As previously posted, Samhain is an important holy day in modern Druidry, Wicca, and some other witchcraft traditions. While a Gaelic festival, some modern witches have incorporated the meaning of this night with the worship of the Goddess Hekate. I say “worship” rather than “work with.” I hate the latter phrasing, making it seem as though the Gods and spirits are toys to be trifled with. One minute they are useful, and the next to be put away in some neat package of your mind until They are useful later on again. I consider that disrespectful. I’ll write a blog post on worship later on, but for now let’s return to the task at hand: Samhain and Hekate.
Below the soil of our world, where trees take root and caverns open wide, lies a place known as the Underworld. Many societies and tribes had their own versions of an Underworld, presided over by a God or Goddess that dealt with death, if not death itself. In ancient Greece it was Hades, who was later joined by Persephone: both were not a God and Goddess of Death so much as Those who reigned over the Underworld which held the dead and a host of spirits. Hekate is known by many names (called epithets). One of those epithets is Khthoniê, or “Of the earth,” aka “Underworld.” The world was seen to be divided into 3 separate realms: the land, the sea, and the sky. The land, or beneath it, was the residency of the Underworld, hence “Of the earth.” Khthoniê is another name for other Goddesses, such as Demeter and Persephone. Unfortunately, because some have matching names people tend to think that They are the same God/dess but in a different guise. They aren’t. It just means they share similar functions but perhaps differently. For example, when I worked as a bank teller, I was a teller. Other people there had the same title: bank teller. It didn’t mean we were related in some way or the same person. It just meant we shared the same functions. So when someone says Hekate is Demeter or Hekate is Artemis, the answer is “Nope.” We’ll be going through this in another post about polytheism. So for now let’s focus (again) on the nature of this post.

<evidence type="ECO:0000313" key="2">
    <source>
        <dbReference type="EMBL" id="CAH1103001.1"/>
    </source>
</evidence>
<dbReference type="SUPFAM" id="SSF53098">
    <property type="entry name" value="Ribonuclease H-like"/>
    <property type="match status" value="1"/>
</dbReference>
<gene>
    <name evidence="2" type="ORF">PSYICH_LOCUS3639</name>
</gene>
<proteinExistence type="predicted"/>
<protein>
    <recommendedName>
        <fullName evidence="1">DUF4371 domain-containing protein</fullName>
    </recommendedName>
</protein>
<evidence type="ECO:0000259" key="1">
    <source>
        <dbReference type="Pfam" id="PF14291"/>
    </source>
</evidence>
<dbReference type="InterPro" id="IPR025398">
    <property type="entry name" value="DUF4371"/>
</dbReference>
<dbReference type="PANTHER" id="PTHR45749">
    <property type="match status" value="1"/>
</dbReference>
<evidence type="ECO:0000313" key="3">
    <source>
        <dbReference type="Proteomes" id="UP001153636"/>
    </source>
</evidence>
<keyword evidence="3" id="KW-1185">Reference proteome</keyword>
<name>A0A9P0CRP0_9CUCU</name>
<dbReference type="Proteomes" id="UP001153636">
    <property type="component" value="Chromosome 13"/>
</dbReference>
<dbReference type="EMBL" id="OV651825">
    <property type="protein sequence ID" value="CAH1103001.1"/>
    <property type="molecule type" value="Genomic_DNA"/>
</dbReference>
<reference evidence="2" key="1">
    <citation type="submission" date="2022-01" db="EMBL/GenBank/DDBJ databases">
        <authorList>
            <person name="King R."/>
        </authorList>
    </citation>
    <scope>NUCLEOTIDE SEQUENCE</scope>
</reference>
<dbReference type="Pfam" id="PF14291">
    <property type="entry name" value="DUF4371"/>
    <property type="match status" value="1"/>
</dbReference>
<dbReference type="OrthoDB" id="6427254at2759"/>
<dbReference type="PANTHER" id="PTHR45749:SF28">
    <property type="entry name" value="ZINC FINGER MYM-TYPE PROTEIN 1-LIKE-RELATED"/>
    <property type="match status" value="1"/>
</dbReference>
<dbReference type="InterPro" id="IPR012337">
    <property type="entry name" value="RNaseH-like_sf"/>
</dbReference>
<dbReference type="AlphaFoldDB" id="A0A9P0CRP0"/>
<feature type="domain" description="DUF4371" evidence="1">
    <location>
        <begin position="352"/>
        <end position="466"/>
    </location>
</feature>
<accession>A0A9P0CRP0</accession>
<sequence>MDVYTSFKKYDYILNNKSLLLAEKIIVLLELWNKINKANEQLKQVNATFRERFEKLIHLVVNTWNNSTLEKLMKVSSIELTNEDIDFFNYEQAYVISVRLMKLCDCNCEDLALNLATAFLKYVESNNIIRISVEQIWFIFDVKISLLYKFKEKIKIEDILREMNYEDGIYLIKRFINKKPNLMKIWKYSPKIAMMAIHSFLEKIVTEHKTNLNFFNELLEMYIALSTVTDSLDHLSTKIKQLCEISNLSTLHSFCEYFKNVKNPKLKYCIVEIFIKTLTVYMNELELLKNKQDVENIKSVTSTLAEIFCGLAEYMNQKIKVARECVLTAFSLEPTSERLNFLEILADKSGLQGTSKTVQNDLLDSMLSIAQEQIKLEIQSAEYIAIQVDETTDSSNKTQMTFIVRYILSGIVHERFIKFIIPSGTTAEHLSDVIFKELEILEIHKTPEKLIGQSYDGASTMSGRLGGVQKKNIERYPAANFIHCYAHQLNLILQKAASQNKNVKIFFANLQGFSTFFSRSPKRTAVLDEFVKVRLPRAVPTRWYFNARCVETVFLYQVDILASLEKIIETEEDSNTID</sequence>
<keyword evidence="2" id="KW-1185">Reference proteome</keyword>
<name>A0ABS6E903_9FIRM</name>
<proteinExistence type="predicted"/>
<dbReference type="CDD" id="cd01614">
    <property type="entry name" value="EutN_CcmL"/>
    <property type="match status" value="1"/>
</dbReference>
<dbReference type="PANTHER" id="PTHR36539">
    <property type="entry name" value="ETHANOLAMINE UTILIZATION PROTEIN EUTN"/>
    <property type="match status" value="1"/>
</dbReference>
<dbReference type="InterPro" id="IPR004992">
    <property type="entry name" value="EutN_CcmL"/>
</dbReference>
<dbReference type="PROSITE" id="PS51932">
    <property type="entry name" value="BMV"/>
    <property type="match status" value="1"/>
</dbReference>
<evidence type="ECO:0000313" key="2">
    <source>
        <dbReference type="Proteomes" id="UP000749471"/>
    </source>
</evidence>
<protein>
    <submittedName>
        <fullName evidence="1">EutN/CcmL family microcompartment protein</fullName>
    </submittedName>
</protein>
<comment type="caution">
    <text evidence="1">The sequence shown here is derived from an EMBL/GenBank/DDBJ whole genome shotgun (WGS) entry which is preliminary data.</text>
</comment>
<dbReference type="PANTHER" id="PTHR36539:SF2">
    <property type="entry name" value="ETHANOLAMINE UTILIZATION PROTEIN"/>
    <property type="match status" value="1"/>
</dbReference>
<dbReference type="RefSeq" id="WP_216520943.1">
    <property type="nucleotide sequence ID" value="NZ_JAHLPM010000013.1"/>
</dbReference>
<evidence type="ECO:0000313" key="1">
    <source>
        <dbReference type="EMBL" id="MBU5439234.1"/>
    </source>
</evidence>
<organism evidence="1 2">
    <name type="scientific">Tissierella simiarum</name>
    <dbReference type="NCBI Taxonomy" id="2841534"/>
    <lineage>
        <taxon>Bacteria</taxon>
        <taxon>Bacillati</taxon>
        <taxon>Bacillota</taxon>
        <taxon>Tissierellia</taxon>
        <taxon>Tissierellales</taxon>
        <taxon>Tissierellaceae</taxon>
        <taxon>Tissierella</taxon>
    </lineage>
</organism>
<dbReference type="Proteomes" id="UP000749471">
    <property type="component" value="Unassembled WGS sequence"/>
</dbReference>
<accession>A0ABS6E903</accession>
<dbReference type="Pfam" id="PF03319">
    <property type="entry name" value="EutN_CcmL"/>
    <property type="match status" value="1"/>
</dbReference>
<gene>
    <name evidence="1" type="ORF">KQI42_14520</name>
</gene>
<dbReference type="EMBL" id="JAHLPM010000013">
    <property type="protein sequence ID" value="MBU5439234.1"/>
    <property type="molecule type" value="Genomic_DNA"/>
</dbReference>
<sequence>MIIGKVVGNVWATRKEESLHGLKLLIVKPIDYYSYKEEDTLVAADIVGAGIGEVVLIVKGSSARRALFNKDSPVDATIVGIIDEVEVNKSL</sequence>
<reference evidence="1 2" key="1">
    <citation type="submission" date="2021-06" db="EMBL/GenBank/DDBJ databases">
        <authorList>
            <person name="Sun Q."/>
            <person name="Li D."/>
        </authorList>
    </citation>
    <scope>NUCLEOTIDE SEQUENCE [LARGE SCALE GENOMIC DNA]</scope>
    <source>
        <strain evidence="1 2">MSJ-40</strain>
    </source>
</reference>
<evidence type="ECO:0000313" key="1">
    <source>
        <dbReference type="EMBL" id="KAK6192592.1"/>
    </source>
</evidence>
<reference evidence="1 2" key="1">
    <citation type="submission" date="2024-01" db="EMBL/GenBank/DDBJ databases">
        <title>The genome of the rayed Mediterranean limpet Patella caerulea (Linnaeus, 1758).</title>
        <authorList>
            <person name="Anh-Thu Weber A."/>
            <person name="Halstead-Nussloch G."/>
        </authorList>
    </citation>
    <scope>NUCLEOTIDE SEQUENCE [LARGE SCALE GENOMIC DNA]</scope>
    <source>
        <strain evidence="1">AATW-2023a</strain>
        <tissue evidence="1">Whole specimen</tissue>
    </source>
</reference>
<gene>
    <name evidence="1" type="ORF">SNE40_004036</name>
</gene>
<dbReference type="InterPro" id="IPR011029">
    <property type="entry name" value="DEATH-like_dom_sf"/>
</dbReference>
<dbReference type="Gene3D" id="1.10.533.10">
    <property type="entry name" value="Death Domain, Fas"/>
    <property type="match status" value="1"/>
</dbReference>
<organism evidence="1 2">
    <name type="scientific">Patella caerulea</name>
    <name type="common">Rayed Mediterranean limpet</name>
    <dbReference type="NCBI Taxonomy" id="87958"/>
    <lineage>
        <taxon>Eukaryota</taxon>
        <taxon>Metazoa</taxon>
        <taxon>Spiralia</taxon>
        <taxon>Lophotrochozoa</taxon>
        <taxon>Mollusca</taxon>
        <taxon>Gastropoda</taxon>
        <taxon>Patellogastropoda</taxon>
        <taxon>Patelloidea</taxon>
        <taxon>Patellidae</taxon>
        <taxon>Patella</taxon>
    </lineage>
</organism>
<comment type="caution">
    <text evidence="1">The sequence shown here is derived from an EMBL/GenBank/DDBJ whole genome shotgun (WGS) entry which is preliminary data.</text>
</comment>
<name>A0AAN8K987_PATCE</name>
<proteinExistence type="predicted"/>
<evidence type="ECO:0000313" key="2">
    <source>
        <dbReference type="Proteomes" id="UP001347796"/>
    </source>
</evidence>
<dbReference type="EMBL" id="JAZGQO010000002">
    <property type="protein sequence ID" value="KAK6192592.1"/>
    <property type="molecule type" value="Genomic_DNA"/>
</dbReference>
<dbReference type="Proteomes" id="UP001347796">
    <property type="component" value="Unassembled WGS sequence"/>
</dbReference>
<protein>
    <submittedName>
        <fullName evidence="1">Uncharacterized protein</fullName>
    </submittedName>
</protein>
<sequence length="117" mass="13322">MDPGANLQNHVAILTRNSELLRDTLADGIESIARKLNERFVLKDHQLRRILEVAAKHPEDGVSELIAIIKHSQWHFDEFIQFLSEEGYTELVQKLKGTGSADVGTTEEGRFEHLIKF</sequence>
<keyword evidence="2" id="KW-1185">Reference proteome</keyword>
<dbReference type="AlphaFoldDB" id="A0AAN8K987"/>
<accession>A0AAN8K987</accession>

Queen of the Dead
Another epithet of Hekate was Anassa eneroi, or “Queen of those Below [Dead].” Again, Her Underworld status is well established. This means that Hekate is the ruling monarch of those who dwell there. This was an epithet which Medea, priestess of the Goddess Hekate, called on when doing some magic. Apollonios Rhodios writes the following: (1)
To make the ointment, Medea, clothed in black, in the gloom of night, had drawn off this juice in a Caspian shell after bathing in seven perennial streams and calling seven times on Brimo, nurse of youth, Brimo, night-wanderer of the underworld, queen of the dead (Anassa Eneroi)…
“Anassa” is rooted in the Greek word “anax.” It has variously been translated as [tribal] chief or leader. The title of “Anax” was used in the Iliad for rulers such as Agamemnon. It was also a title, not just for monarchs, but for those of “lesser station” within the ruling household. Examples include the master of slaves, the lord of the stables, and the house-lord. (2). So while Hades and Persephone are the overall King and Queen of the Underworld, Hekate is also Queen; just with a shared influence and possibly that of a lesser station in the Underworld. “Lesser” is not synonymous with “less powerful.” Hekate is Lady of the 3 Realms of Land, Sea, and Sky. She is favored by Zeus and can do so much within Her power. If you want to know more, read the Theogony by the Greek writer Hesiod. Any copy can be obtained from Amazon cheaply. Hekate does have a lot to give, but when it comes to the Underworld, She doesn’t make the final say-so.